When I first started paying close attention to polka, around 1978, not only did I know very little about it, I did not think of it as dance music. I knew that’s how most people perceived it, but I heard it differently. In the beginning, to me, it was more like trance music. It took me away, like Calgon was supposed to. It was passive, physically: something to hear with your eyes closed. And this is still my reaction upon hearing a polka for the first time. Trance, not dance. I never really cared how someone got to the music, but I always want the audience to listen first and then start gyrating or hopping after the sound has wormed its way into their heads. Whatever, from my point-of-view, polka music was exotic and sorta mysterious, because it was so NOT mainstream and because it had attachments to faraway places, AND the emphasis on the upbeat turned me on. One of the great practitioners of the style, which first got my ear, was a Swedish accordionist, named Andrew Walter. His interpretations of traditional Scandinavian polkas and waltzes were immaculately executed and all the songs on his albums were little masterpieces, full of intriguing, but simple, melodies and interesting harmonic structures (chord changes). It was wonderful music to relax by.
I became totally sold on Andrew and his contemporaries from the various Scandinavian countries. One of the first polkas Brave Combo ever played was Andrew’s “Herrgard’s Polka” and we still play it regularly in 2022, often opening the show with it. In fact, when we were invited to tour Sweden and Finland, it was mainly because a famous folk magazine, LIRA, heard about this oddball band from Texas who covered Andrew Walter recordings and ran a huge article about us. It turned out Andrew was a national treasure over there. We didn’t know that bit of information, we just liked to rock his polkas because they were so clean and precise. As I learned more and more about more and more polka musicians and styles, it was exciting and rewarding on many levels, but was always about the music first. I say it constantly. “Music, for music’s sake!”
This does not mean that I don’t fully and whole-heartedly appreciate the forever surprising physical reactions people have to the sounds we make. I am overwhelmingly grateful that Brave Combo has been able to evolve the way it has and that we are solidly viewed as a wild dance band. But it’s just not necessarily how I see/hear it. By the way, I am also thankful that we can evolve any damn way we want, based on musical whims. Polka will forever be the core sound and message, but it was just the beginning of an unencumbered journey of joyful discovery which is still happening at full-steam. There’s just too much to hear and do. I’m supposed to be wrapping up work on three previously unreleased Tiny Tim/Brave Combo tracks (first recorded 25 years ago) about now, to be ready for Christmas-time release. Haven’t even started yet.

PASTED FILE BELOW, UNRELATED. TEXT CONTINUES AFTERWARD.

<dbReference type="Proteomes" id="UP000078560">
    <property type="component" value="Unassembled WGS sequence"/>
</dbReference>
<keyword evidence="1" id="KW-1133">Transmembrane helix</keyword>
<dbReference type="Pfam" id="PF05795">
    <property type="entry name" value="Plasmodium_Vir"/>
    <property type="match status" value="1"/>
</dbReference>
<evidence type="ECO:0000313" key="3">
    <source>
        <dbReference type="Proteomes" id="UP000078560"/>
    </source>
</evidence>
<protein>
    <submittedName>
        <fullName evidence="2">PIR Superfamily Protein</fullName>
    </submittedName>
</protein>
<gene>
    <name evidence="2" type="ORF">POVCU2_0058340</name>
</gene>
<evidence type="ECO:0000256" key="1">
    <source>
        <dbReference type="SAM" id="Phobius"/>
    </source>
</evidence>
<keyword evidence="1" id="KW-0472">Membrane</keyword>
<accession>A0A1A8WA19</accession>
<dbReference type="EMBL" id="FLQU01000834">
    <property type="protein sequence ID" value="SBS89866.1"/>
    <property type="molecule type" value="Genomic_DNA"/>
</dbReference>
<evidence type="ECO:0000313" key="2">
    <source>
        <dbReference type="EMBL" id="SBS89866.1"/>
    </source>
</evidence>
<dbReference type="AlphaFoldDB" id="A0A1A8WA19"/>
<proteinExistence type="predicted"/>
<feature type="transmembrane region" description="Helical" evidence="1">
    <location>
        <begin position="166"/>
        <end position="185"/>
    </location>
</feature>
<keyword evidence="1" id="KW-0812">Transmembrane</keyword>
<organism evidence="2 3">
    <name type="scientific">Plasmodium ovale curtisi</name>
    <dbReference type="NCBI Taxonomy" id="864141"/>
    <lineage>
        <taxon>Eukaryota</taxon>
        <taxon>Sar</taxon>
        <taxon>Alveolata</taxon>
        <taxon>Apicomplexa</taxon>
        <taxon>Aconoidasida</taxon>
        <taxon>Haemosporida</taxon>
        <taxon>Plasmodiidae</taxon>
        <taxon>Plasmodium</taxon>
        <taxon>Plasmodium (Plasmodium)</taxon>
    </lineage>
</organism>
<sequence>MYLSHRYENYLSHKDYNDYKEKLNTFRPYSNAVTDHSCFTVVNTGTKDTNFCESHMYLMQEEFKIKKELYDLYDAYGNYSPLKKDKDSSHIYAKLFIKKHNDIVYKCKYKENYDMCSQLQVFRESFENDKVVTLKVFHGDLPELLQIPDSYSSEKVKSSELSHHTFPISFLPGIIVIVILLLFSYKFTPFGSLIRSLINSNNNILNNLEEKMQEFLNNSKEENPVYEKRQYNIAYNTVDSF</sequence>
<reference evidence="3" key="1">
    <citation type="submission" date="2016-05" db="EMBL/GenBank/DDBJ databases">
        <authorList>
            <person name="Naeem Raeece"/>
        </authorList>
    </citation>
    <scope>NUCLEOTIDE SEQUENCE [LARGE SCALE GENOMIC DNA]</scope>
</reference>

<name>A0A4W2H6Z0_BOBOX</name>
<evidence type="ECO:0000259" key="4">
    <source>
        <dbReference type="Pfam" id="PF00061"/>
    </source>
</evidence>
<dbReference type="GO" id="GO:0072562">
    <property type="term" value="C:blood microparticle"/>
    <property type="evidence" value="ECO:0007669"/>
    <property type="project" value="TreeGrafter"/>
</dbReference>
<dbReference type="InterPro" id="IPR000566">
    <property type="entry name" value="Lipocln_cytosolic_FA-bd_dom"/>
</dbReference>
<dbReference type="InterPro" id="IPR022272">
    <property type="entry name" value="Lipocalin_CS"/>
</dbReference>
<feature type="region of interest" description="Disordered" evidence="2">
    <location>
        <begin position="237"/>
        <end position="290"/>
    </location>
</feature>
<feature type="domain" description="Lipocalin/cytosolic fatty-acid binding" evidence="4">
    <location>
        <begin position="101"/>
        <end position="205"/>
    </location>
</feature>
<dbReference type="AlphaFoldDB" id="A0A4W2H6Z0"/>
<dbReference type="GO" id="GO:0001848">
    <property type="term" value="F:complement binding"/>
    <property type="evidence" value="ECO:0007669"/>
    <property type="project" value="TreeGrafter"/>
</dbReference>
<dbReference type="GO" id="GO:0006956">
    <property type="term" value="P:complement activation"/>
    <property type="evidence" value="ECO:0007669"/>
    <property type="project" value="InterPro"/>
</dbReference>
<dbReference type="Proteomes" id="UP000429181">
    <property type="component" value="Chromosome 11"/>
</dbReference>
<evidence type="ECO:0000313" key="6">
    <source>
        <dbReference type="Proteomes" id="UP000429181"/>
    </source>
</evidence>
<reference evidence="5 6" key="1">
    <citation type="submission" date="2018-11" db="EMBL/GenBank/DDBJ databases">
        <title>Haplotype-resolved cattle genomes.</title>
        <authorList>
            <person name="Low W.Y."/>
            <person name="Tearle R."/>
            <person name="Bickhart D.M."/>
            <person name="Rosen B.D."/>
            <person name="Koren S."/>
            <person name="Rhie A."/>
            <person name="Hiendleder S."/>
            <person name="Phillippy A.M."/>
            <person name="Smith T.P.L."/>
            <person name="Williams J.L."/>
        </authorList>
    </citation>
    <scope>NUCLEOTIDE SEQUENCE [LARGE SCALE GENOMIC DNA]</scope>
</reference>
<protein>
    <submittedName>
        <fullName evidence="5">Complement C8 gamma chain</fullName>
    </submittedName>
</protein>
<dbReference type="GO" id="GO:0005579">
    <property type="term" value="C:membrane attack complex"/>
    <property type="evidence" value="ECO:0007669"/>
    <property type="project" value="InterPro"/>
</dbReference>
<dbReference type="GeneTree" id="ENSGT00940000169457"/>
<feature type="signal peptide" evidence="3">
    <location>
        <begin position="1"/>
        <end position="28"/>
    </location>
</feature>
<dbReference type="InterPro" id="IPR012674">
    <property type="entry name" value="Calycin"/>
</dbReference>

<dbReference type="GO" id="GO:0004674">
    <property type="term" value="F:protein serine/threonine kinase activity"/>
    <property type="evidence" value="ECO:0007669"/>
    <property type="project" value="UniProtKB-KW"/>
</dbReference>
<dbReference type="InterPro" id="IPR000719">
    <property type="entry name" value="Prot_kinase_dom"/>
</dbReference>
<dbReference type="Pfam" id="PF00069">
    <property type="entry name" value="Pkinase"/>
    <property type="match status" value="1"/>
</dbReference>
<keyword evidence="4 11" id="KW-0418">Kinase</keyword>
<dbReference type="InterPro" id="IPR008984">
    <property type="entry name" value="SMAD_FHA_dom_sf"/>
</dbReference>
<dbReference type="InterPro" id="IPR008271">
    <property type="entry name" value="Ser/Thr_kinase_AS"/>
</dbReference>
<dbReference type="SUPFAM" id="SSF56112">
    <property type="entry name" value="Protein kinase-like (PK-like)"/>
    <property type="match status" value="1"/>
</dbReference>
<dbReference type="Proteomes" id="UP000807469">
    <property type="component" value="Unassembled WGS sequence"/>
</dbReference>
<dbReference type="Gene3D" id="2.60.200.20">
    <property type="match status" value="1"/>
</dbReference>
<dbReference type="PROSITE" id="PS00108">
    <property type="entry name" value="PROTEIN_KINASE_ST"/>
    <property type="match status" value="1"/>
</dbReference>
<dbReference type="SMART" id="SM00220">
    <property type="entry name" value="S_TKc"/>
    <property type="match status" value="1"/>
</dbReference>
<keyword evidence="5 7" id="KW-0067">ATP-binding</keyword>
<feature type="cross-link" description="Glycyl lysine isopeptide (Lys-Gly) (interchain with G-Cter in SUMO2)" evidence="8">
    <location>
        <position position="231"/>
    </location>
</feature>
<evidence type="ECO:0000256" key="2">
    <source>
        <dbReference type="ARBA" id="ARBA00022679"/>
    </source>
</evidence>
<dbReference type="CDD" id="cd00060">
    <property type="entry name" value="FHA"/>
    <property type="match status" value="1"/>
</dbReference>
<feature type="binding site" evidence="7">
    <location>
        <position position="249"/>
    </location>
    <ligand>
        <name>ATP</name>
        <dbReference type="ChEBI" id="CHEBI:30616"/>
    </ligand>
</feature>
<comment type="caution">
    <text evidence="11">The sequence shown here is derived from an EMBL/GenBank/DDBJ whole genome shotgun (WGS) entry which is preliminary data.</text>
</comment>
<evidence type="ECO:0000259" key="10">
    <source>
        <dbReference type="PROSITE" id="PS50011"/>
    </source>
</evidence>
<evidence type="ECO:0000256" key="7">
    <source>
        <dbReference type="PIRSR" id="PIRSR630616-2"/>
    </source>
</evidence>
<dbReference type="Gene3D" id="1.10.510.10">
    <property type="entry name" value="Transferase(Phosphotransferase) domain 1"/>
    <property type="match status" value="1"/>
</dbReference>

Plus, now I’m so hung up on cranking out lo-fi music videos, there’s barely enough time to work on my cat circus. They (the cats) are all pretty good at the high wire trapeze stuff (on their terms, of course), but we have a lot of work to do on the synchronized dance routines. Plus, Twitchie and Dreamy literally hate each other. Screaming, nostrils flared, bugged eyes, backward ears, claws out, teeth exposed. That kind of hate. We think they’re sisters
Back to my original topic, I’ve always been fascinated by background music and its often misunderstood relative, Muzak. I once tried to figure out a way to play live background music through the sound system at a grocery store. I still want to do that. Who wouldn’t? You know, to affect people, with music, but subliminally rather than overtly. Muzak, specifically, is more active, than passive. It’s actually a company that custom designs office music to get the most productivity out of the workers through the application of various musical elements. They’ve been around a long time and what they make is not the same as what people call elevator music; true background music, which only exists to fill a space or mildly enhance a situation.
Speaking of enhancing (I hope) situations, Brave Combo is performing at a bunch of big ol’ fabulous gigs between now and mid-November. Denton’s massive Arts and Jazz Festival, The State Fair of Texas, Texarkana’s (my hometown) first Oktoberfest, the ever-expanding McKinney Oktoberfest (and myriad other fabulous Oktoberfests), Blanco’s hippie-cool Marigold Fest, Austin’s appropriately weird POLKAPOCALYPSE and lots more! Most of our musical events are still outdoor safe and each will be special and unique, of course. Check our itinerary right now, pick one or two shows and make your plans! That’s an order!
Thanks for wasting your time reading this. I know you have options and could have wasted your time reading something else. Here are a couple of those lo-fi videos I mentioned earlier, to send you on your way.